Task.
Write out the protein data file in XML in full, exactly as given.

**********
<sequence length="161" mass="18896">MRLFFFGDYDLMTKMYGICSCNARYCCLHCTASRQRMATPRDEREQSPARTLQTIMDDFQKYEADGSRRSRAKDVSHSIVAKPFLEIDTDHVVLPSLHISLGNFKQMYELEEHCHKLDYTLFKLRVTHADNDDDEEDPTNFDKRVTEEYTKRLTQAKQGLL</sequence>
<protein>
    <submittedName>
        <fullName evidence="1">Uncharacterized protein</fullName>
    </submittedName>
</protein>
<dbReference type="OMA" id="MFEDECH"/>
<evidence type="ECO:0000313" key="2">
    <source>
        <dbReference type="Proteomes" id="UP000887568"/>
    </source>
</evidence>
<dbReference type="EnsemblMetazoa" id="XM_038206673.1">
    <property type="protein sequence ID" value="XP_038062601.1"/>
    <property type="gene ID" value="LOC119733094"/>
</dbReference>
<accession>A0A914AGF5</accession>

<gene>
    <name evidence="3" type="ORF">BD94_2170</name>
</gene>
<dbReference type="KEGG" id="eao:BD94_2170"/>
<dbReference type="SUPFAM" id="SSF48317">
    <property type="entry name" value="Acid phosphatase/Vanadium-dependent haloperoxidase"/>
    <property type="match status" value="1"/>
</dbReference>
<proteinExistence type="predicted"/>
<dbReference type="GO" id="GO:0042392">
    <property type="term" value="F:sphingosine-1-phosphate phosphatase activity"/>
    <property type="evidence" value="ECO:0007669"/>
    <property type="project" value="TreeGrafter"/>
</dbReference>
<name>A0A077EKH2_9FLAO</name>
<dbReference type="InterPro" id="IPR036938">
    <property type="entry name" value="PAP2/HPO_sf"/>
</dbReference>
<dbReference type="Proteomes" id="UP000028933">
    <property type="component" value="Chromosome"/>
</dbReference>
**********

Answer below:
<sequence length="161" mass="18896">MRLFFFGDYDLMTKMYGICSCNARYCCLHCTASRQRMATPRDEREQSPARTLQTIMDDFQKYEADGSRRSRAKDVSHSIVAKPFLEIDTDHVVLPSLHISLGNFKQMYELEEHCHKLDYTLFKLRVTHADNDDDEEDPTNFDKRVTEEYTKRLTQAKQGLL</sequence>
<protein>
    <submittedName>
        <fullName evidence="1">Uncharacterized protein</fullName>
    </submittedName>
</protein>
<dbReference type="OMA" id="MFEDECH"/>
<evidence type="ECO:0000313" key="2">
    <source>
        <dbReference type="Proteomes" id="UP000887568"/>
    </source>
</evidence>
<dbReference type="EnsemblMetazoa" id="XM_038206673.1">
    <property type="protein sequence ID" value="XP_038062601.1"/>
    <property type="gene ID" value="LOC119733094"/>
</dbReference>
<accession>A0A914AGF5</accession>

<gene>
    <name evidence="3" type="ORF">BD94_2170</name>
</gene>
<dbReference type="KEGG" id="eao:BD94_2170"/>
<dbReference type="SUPFAM" id="SSF48317">
    <property type="entry name" value="Acid phosphatase/Vanadium-dependent haloperoxidase"/>
    <property type="match status" value="1"/>
</dbReference>
<proteinExistence type="predicted"/>
<dbReference type="GO" id="GO:0042392">
    <property type="term" value="F:sphingosine-1-phosphate phosphatase activity"/>
    <property type="evidence" value="ECO:0007669"/>
    <property type="project" value="TreeGrafter"/>
</dbReference>
<name>A0A077EKH2_9FLAO</name>
<dbReference type="InterPro" id="IPR036938">
    <property type="entry name" value="PAP2/HPO_sf"/>
</dbReference>
<dbReference type="Proteomes" id="UP000028933">
    <property type="component" value="Chromosome"/>
</dbReference>